Logo
Websites Not Affected by Legislation Go Blackout While Rogue Sites Operate Offshore
Author:  Paul Hortenstine
Date:  01/18/2012

Today several popular websites, including the Wikipedia English language page, have blacked out their pages in opposition to the PROTECT IP Act and the Stop Online Piracy Act.  They are blocking their users while suggesting that these bills, if they become law, would truly black out their sites.

But these websites’ actions rest on the false premise that the legislation would actually target them.  Popular websites like Wikipedia, YouTube, Twitter and Facebook would not remotely qualify as the foreign rogue sites targeted by the bills. Senator Leahy and Representative Smith have issued detailed fact sheets on why these websites and social networks are not affected.  And both bills ensure that no monitoring or “policing” of users’ activity is required while respecting due process and the First Amendment.

The legislation targets criminals: foreign thieves who profit from pirated content and counterfeit goods.  These foreign rogue websites are operating freely today while legitimate American businesses are opposing legislation that would block these criminal websites from the American market.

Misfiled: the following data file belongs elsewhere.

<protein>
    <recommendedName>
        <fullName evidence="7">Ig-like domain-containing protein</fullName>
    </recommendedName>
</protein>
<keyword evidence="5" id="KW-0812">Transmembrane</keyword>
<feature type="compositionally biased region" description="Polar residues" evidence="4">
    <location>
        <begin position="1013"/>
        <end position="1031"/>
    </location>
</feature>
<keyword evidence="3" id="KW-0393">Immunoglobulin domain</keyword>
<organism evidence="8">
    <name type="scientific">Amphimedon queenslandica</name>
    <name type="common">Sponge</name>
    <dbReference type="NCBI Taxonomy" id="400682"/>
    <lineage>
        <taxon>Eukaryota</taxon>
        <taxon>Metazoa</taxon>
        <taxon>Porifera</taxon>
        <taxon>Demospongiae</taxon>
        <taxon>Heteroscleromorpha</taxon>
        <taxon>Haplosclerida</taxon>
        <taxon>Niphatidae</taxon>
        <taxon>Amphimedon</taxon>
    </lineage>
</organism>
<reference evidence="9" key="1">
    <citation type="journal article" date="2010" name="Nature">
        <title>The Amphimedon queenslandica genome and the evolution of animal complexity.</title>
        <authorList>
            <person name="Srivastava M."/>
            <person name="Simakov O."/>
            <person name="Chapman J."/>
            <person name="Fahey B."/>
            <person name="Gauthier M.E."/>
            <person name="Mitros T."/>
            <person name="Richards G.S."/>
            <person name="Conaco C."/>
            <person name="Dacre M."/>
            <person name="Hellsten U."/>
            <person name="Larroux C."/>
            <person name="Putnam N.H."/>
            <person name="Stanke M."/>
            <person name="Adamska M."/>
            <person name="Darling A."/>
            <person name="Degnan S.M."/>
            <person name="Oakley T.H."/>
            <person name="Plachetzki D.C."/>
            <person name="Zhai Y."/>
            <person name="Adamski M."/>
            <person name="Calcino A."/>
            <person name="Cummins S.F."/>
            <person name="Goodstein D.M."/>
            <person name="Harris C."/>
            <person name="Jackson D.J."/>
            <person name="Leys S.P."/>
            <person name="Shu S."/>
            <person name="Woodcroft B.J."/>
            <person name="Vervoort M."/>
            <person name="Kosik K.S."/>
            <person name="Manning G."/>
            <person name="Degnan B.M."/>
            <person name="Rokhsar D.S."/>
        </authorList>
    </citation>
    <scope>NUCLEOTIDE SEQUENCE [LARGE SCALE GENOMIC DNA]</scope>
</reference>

Google has not blacked out its website but it is also protesting today.  Here are the facts about Google: it has more power than any other company or country in blocking searches or websites.  It already blocks searches in the United States without claiming censorship.  As it states on its policy blog today, “Last year alone we acted on copyright takedown notices for more than 5 million webpages.”  Google knows full well that what it already does in the U.S.—and what it would be required to do under the proposed legislation—is not “censorship.” 

The real problem is foreign rogue sites that are harmful to consumers and threaten American jobs.  Even Google and its allies in the technology community claim to agree that this is a problem.  But their actions today show they are in no hurry to fix it.